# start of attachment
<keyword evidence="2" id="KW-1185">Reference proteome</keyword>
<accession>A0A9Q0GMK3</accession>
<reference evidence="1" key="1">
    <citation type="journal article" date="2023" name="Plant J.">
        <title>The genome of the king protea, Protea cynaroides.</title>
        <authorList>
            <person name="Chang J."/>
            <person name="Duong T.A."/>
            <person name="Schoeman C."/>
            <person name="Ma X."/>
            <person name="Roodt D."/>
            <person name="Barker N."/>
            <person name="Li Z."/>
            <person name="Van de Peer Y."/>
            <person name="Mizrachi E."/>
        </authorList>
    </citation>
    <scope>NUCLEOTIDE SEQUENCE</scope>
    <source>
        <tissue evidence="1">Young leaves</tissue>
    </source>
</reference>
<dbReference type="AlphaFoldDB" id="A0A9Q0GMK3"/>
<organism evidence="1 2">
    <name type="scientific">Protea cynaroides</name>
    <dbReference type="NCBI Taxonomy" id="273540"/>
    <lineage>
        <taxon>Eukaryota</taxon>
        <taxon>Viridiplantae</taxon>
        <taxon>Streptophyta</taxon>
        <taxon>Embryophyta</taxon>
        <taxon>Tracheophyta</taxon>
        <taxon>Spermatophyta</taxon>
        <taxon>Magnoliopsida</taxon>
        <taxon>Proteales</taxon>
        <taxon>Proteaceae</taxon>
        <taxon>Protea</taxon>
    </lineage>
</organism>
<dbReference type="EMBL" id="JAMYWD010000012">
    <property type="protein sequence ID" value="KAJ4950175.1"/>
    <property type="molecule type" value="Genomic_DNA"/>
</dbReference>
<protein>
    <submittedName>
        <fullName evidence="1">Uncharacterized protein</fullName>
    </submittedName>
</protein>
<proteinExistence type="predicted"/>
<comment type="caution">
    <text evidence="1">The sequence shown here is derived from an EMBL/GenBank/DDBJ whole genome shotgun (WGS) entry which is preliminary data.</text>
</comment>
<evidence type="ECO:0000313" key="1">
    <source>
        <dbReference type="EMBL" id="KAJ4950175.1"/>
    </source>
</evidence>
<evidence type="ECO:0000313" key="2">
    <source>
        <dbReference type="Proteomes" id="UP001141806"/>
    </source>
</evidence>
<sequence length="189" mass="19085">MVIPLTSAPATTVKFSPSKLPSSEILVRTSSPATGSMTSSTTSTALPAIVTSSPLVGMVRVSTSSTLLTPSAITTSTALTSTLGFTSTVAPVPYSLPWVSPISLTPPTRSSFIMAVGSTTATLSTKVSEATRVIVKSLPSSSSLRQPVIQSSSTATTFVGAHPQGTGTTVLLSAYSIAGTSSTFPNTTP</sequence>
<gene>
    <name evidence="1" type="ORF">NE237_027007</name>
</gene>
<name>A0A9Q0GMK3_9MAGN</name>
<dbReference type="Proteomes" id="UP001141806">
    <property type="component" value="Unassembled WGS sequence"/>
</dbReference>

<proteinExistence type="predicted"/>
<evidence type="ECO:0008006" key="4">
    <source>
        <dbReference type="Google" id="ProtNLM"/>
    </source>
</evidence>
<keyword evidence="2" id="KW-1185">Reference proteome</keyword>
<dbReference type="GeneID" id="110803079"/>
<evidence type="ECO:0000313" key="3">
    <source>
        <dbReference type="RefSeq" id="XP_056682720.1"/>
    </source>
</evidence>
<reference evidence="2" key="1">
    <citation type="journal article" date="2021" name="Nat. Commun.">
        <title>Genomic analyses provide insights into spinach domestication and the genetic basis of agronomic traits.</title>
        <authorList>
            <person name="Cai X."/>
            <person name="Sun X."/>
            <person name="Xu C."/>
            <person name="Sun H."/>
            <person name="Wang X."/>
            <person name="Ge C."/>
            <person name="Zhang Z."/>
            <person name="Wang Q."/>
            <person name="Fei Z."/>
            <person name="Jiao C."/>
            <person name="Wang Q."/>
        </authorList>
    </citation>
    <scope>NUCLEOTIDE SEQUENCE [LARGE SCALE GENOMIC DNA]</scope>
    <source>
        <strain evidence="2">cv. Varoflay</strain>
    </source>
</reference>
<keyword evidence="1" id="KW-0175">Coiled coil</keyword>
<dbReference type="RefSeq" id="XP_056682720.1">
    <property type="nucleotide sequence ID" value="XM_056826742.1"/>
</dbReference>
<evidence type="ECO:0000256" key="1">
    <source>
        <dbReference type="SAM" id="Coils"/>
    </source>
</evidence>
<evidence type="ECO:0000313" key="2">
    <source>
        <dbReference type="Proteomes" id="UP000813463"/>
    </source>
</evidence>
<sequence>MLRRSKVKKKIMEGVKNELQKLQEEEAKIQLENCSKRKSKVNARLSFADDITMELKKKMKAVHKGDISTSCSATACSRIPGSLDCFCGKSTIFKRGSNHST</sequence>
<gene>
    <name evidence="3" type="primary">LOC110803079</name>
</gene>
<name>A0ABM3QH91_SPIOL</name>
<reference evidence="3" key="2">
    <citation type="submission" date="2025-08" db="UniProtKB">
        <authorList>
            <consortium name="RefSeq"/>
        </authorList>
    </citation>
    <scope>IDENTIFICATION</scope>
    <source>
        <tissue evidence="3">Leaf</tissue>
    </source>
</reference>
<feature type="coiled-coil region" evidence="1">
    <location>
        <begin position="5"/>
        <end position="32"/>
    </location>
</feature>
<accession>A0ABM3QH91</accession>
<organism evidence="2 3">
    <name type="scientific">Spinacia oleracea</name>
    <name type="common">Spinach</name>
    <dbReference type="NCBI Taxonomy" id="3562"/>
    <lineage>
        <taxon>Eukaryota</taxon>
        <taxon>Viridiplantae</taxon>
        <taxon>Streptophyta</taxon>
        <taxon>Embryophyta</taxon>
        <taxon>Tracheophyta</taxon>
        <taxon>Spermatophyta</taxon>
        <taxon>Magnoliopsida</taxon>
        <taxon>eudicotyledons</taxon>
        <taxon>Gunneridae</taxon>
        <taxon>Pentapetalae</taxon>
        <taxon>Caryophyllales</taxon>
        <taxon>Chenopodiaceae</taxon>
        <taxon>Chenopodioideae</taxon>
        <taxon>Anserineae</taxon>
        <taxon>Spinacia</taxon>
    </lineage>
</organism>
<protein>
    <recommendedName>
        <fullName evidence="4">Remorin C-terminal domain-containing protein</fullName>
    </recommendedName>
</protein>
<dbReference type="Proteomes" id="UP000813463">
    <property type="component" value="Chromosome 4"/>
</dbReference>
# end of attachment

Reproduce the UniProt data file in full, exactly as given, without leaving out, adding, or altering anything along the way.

<keyword evidence="2" id="KW-1185">Reference proteome</keyword>
<accession>A0A9Q0GMK3</accession>
<reference evidence="1" key="1">
    <citation type="journal article" date="2023" name="Plant J.">
        <title>The genome of the king protea, Protea cynaroides.</title>
        <authorList>
            <person name="Chang J."/>
            <person name="Duong T.A."/>
            <person name="Schoeman C."/>
            <person name="Ma X."/>
            <person name="Roodt D."/>
            <person name="Barker N."/>
            <person name="Li Z."/>
            <person name="Van de Peer Y."/>
            <person name="Mizrachi E."/>
        </authorList>
    </citation>
    <scope>NUCLEOTIDE SEQUENCE</scope>
    <source>
        <tissue evidence="1">Young leaves</tissue>
    </source>
</reference>
<dbReference type="AlphaFoldDB" id="A0A9Q0GMK3"/>
<organism evidence="1 2">
    <name type="scientific">Protea cynaroides</name>
    <dbReference type="NCBI Taxonomy" id="273540"/>
    <lineage>
        <taxon>Eukaryota</taxon>
        <taxon>Viridiplantae</taxon>
        <taxon>Streptophyta</taxon>
        <taxon>Embryophyta</taxon>
        <taxon>Tracheophyta</taxon>
        <taxon>Spermatophyta</taxon>
        <taxon>Magnoliopsida</taxon>
        <taxon>Proteales</taxon>
        <taxon>Proteaceae</taxon>
        <taxon>Protea</taxon>
    </lineage>
</organism>
<dbReference type="EMBL" id="JAMYWD010000012">
    <property type="protein sequence ID" value="KAJ4950175.1"/>
    <property type="molecule type" value="Genomic_DNA"/>
</dbReference>
<protein>
    <submittedName>
        <fullName evidence="1">Uncharacterized protein</fullName>
    </submittedName>
</protein>
<proteinExistence type="predicted"/>
<comment type="caution">
    <text evidence="1">The sequence shown here is derived from an EMBL/GenBank/DDBJ whole genome shotgun (WGS) entry which is preliminary data.</text>
</comment>
<evidence type="ECO:0000313" key="1">
    <source>
        <dbReference type="EMBL" id="KAJ4950175.1"/>
    </source>
</evidence>
<evidence type="ECO:0000313" key="2">
    <source>
        <dbReference type="Proteomes" id="UP001141806"/>
    </source>
</evidence>
<sequence length="189" mass="19085">MVIPLTSAPATTVKFSPSKLPSSEILVRTSSPATGSMTSSTTSTALPAIVTSSPLVGMVRVSTSSTLLTPSAITTSTALTSTLGFTSTVAPVPYSLPWVSPISLTPPTRSSFIMAVGSTTATLSTKVSEATRVIVKSLPSSSSLRQPVIQSSSTATTFVGAHPQGTGTTVLLSAYSIAGTSSTFPNTTP</sequence>
<gene>
    <name evidence="1" type="ORF">NE237_027007</name>
</gene>
<name>A0A9Q0GMK3_9MAGN</name>
<dbReference type="Proteomes" id="UP001141806">
    <property type="component" value="Unassembled WGS sequence"/>
</dbReference>

<proteinExistence type="predicted"/>
<evidence type="ECO:0008006" key="4">
    <source>
        <dbReference type="Google" id="ProtNLM"/>
    </source>
</evidence>
<keyword evidence="2" id="KW-1185">Reference proteome</keyword>
<dbReference type="GeneID" id="110803079"/>
<evidence type="ECO:0000313" key="3">
    <source>
        <dbReference type="RefSeq" id="XP_056682720.1"/>
    </source>
</evidence>
<reference evidence="2" key="1">
    <citation type="journal article" date="2021" name="Nat. Commun.">
        <title>Genomic analyses provide insights into spinach domestication and the genetic basis of agronomic traits.</title>
        <authorList>
            <person name="Cai X."/>
            <person name="Sun X."/>
            <person name="Xu C."/>
            <person name="Sun H."/>
            <person name="Wang X."/>
            <person name="Ge C."/>
            <person name="Zhang Z."/>
            <person name="Wang Q."/>
            <person name="Fei Z."/>
            <person name="Jiao C."/>
            <person name="Wang Q."/>
        </authorList>
    </citation>
    <scope>NUCLEOTIDE SEQUENCE [LARGE SCALE GENOMIC DNA]</scope>
    <source>
        <strain evidence="2">cv. Varoflay</strain>
    </source>
</reference>
<keyword evidence="1" id="KW-0175">Coiled coil</keyword>
<dbReference type="RefSeq" id="XP_056682720.1">
    <property type="nucleotide sequence ID" value="XM_056826742.1"/>
</dbReference>
<evidence type="ECO:0000256" key="1">
    <source>
        <dbReference type="SAM" id="Coils"/>
    </source>
</evidence>
<evidence type="ECO:0000313" key="2">
    <source>
        <dbReference type="Proteomes" id="UP000813463"/>
    </source>
</evidence>
<sequence>MLRRSKVKKKIMEGVKNELQKLQEEEAKIQLENCSKRKSKVNARLSFADDITMELKKKMKAVHKGDISTSCSATACSRIPGSLDCFCGKSTIFKRGSNHST</sequence>
<gene>
    <name evidence="3" type="primary">LOC110803079</name>
</gene>
<name>A0ABM3QH91_SPIOL</name>
<reference evidence="3" key="2">
    <citation type="submission" date="2025-08" db="UniProtKB">
        <authorList>
            <consortium name="RefSeq"/>
        </authorList>
    </citation>
    <scope>IDENTIFICATION</scope>
    <source>
        <tissue evidence="3">Leaf</tissue>
    </source>
</reference>
<feature type="coiled-coil region" evidence="1">
    <location>
        <begin position="5"/>
        <end position="32"/>
    </location>
</feature>
<accession>A0ABM3QH91</accession>
<organism evidence="2 3">
    <name type="scientific">Spinacia oleracea</name>
    <name type="common">Spinach</name>
    <dbReference type="NCBI Taxonomy" id="3562"/>
    <lineage>
        <taxon>Eukaryota</taxon>
        <taxon>Viridiplantae</taxon>
        <taxon>Streptophyta</taxon>
        <taxon>Embryophyta</taxon>
        <taxon>Tracheophyta</taxon>
        <taxon>Spermatophyta</taxon>
        <taxon>Magnoliopsida</taxon>
        <taxon>eudicotyledons</taxon>
        <taxon>Gunneridae</taxon>
        <taxon>Pentapetalae</taxon>
        <taxon>Caryophyllales</taxon>
        <taxon>Chenopodiaceae</taxon>
        <taxon>Chenopodioideae</taxon>
        <taxon>Anserineae</taxon>
        <taxon>Spinacia</taxon>
    </lineage>
</organism>
<protein>
    <recommendedName>
        <fullName evidence="4">Remorin C-terminal domain-containing protein</fullName>
    </recommendedName>
</protein>
<dbReference type="Proteomes" id="UP000813463">
    <property type="component" value="Chromosome 4"/>
</dbReference>